7. To get over the loser mindset I stopped comparing myself to others. I accepted myself as is, faults and shortcomings. I then set out to do something, anything, well. Once I achieved that I set my sights on another thing to master and so on. Like learning to crawl then walk.

  8. Yep. I stopped using social media (except Reddit) and stopped comparing myself to others. I'm the happiest I've ever been.

  9. You have to love yourself. It seems you don't or have not learned to do that. There is only you and the world. You are your own best friend. Your best bud... Would you call your best friend a loser every day? I don't think so.

  10. Every day for the last fifteen years. I don't have advice for you, but like someone else up thread I just wanted to say it because I know sometimes I get bummed out by looking and feeling like everyone has their act together except me, or at least they're working on a game plan.

  11. I have a few times. One that stands out was about 7 years ago. I was at a party with friends I went to uni with. They were all starting their careers, and finding success. I had to leave early to go to my night shift job in a warehouse. It sucked at the time, but it made me more determined to not let that be it for me.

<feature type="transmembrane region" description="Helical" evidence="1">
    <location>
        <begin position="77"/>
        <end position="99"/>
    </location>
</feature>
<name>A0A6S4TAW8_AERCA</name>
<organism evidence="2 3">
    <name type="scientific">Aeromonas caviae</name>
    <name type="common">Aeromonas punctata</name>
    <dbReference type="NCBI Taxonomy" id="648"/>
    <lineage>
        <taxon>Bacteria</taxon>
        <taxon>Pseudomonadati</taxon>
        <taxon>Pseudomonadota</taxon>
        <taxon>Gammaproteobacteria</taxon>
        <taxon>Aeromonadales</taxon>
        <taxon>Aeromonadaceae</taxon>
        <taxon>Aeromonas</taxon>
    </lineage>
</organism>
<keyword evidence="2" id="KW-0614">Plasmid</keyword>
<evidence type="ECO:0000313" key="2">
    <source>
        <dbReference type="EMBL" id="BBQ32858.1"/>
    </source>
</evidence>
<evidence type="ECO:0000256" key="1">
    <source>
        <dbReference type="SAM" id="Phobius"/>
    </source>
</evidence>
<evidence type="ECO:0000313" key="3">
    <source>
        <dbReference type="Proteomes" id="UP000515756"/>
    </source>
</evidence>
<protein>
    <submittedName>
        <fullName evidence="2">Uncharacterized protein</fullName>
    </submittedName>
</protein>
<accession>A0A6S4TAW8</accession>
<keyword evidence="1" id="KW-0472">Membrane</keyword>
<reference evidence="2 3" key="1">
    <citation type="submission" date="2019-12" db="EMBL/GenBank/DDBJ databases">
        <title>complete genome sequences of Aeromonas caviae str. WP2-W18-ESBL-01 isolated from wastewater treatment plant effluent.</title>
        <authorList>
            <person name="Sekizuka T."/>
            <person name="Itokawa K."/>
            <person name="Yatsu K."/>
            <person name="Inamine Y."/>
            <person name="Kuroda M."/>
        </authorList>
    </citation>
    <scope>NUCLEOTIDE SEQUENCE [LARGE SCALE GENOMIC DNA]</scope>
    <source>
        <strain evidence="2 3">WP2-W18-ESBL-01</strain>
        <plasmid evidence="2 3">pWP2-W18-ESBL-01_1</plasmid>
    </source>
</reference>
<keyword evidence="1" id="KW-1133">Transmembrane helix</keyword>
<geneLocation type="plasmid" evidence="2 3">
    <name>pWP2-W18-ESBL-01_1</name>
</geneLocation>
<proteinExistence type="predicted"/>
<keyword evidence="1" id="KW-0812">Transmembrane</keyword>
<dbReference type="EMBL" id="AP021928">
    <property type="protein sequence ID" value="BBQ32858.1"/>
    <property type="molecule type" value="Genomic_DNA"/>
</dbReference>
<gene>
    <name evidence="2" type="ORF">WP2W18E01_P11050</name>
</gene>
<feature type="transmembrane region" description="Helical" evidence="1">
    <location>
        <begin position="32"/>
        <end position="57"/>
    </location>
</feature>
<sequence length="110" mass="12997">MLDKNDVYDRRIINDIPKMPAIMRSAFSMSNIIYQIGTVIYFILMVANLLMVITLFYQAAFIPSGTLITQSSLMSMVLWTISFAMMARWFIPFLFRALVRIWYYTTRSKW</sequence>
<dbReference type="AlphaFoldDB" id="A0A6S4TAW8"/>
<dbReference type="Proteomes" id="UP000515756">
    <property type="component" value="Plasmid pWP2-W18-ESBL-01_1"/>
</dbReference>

12. If I may , you should give the book or audio book "The Gap and the Gain" a try. Its focus is high achievers, but the same thing that make them miserable is what is likely dragging you down.

  13. If your problems and feelings follow you wherever you go, that’s enough to tell you that you need some honest therapy, my guy. If you’ve never told your therapist about this issue, it’s never been addressed. Go back and tell them exactly what you just said. They’re professionals, not 99.87% of Redditors.

  14. Hi, I've been there and i get sent back there occasionally when circumstances suck. There are many many people feeling this way. You mentionned having had therapy before but not addressing this, if you're able to, please return to therapy and focus on this.

  15. I'm sorry you feel that way. I constantly face this feeling like you which stems from resentment, regrets, and missed opportunities.